2. If you could invite three people, dead or alive, to dinner, who would you invite, and why?
Marie Antoinette, Elisabeth Vigée-LeBrun, and the duchesse de Polignac. I would love to get to know Antoinette over dinner. We would have a good chat about fashion, music and organic conversation from there! Vigée-LeBrun could entertain us with stories of her clients, and the duchesse de Polignac’s easy nature would add an element of fun to the party. I am sure there will be lots of laughter, champagne and style.

3. Three books everyone should read?
Gone with the Wind, ASoIaF (I am a book person) and Pride and Prejudice.

4. Who's your style icon?
Victoria Beckham.

I thought my Pinterest boards might help with this question. My fashion board, Fashion Tips, Baby, does a better job summing up my style! But for everyday I would describe my style as Art Historian Chic. So just imagine that!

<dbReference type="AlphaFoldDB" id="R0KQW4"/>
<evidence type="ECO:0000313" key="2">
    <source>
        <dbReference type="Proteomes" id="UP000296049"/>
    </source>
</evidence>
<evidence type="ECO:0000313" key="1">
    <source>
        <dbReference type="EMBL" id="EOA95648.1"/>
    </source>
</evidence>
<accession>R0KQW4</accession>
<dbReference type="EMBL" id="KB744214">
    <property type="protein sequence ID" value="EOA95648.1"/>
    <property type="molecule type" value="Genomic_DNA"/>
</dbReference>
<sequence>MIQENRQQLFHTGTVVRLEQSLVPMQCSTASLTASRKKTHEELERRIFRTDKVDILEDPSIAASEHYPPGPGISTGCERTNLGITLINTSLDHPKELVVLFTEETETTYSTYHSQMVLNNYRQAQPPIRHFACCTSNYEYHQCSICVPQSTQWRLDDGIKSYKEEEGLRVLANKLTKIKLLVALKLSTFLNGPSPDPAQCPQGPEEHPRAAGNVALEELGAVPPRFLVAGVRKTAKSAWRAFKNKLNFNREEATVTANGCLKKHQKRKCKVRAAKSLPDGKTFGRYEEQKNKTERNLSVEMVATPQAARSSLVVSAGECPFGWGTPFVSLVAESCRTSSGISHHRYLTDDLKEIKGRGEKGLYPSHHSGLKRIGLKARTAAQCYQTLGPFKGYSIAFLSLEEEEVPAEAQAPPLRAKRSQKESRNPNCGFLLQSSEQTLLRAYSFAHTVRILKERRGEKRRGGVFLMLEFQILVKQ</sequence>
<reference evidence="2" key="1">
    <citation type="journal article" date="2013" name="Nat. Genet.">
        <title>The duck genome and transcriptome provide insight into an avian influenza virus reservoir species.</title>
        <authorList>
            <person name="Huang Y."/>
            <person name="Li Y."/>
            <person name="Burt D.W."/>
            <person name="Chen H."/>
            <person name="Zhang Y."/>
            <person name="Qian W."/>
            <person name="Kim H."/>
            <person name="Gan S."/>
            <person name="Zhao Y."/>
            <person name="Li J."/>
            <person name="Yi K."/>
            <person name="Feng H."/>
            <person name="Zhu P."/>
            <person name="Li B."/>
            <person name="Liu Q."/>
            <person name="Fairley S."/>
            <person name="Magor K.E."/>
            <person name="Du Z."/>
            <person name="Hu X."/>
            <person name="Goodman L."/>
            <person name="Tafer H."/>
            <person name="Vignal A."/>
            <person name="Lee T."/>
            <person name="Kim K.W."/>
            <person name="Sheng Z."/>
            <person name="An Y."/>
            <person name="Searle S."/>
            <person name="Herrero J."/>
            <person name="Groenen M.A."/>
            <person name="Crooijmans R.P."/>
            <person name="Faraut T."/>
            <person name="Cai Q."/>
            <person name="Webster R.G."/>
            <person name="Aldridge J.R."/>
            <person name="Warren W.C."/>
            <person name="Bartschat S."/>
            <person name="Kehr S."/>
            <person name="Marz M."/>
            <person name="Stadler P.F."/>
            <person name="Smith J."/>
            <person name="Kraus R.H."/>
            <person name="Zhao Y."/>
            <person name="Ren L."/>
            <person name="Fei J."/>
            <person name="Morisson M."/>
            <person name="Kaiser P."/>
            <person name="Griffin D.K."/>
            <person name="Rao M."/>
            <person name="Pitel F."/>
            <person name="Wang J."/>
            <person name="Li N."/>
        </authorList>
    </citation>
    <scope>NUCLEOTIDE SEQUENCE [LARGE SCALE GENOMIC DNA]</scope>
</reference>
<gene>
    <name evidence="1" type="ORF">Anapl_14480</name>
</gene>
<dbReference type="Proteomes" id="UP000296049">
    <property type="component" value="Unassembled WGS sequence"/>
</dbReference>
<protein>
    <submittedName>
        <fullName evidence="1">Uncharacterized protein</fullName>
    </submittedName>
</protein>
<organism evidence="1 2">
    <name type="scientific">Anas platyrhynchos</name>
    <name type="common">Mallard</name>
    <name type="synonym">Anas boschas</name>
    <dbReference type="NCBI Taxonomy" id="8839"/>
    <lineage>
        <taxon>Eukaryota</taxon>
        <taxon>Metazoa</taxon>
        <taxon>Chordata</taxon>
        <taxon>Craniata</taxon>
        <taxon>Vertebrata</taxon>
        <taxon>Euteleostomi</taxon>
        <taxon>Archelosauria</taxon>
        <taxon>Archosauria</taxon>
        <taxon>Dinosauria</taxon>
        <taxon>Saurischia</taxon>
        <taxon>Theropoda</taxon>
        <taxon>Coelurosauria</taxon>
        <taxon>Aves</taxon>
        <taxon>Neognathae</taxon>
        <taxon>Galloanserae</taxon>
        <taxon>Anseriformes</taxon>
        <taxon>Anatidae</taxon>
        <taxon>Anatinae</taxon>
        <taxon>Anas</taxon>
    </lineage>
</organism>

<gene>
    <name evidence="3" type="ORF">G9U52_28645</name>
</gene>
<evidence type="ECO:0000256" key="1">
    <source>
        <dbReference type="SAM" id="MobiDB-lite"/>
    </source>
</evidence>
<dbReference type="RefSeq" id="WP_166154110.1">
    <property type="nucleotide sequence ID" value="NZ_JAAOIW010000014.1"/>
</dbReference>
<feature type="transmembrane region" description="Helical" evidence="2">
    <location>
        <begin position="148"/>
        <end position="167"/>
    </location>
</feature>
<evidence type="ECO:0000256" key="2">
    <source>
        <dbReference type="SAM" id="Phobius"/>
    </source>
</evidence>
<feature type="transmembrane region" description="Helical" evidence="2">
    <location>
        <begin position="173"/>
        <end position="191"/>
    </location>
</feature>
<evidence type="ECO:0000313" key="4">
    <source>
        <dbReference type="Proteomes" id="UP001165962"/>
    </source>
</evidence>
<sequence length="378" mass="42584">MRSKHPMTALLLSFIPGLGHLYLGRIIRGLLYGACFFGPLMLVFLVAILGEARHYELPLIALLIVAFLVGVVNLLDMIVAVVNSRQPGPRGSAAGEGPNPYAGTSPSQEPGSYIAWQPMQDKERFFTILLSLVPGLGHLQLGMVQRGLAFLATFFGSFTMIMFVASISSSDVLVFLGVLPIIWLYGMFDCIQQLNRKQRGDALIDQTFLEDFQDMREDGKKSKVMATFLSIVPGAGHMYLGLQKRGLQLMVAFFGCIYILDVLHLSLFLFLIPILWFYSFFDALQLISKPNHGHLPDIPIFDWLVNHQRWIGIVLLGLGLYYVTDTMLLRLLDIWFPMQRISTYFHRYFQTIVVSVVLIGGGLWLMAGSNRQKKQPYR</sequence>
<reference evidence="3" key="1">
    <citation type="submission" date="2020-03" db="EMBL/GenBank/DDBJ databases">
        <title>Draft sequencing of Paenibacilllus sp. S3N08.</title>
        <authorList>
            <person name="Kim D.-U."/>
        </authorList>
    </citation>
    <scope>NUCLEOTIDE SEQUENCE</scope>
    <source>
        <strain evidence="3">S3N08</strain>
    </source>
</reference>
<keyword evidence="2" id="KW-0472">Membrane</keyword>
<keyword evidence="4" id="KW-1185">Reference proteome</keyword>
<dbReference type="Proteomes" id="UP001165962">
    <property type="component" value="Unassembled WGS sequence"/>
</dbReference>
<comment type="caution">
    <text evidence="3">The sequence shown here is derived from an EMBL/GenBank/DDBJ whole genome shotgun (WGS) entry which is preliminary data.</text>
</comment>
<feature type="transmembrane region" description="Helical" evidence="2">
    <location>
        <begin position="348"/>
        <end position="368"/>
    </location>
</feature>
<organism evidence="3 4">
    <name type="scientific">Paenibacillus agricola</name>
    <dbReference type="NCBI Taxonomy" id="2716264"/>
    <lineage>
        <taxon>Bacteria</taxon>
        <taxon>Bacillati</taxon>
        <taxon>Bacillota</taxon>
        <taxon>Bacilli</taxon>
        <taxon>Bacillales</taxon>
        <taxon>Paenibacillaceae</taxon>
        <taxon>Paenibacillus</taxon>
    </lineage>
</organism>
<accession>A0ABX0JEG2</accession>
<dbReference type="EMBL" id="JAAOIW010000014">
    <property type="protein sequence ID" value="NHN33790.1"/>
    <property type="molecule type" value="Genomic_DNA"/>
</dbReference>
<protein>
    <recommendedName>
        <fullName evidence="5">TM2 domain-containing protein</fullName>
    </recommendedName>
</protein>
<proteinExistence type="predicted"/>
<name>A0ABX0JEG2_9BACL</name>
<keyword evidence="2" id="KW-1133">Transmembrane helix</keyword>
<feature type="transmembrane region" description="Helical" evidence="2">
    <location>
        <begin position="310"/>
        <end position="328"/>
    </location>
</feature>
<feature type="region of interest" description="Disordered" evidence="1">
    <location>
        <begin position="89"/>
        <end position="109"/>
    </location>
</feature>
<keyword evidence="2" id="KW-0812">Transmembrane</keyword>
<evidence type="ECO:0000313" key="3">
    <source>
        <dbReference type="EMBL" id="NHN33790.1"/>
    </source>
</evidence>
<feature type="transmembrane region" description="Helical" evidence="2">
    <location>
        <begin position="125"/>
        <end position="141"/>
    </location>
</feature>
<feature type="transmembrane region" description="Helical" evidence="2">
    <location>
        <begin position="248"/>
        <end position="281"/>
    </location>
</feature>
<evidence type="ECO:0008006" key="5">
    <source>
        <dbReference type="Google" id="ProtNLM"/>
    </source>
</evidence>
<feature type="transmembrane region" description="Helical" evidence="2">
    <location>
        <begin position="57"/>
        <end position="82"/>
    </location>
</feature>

5. What are you watching on TV?
I just started watching Outlander because of the free premier online. Based on a series of novels, it is about a woman who falls back in time to the 18th century....actually, considering question #1 above, I would definitely need that ticket back to the 21st century. Like the main character in Outlander, Claire Randall, I too would probably get into a bit of trouble right away. Anyone else watching?

I am also watching The Night Watchman (and other Kdramas as they come up) but typically I watch a lot of Netflix. I am always open for suggestions too! So let me know what is good.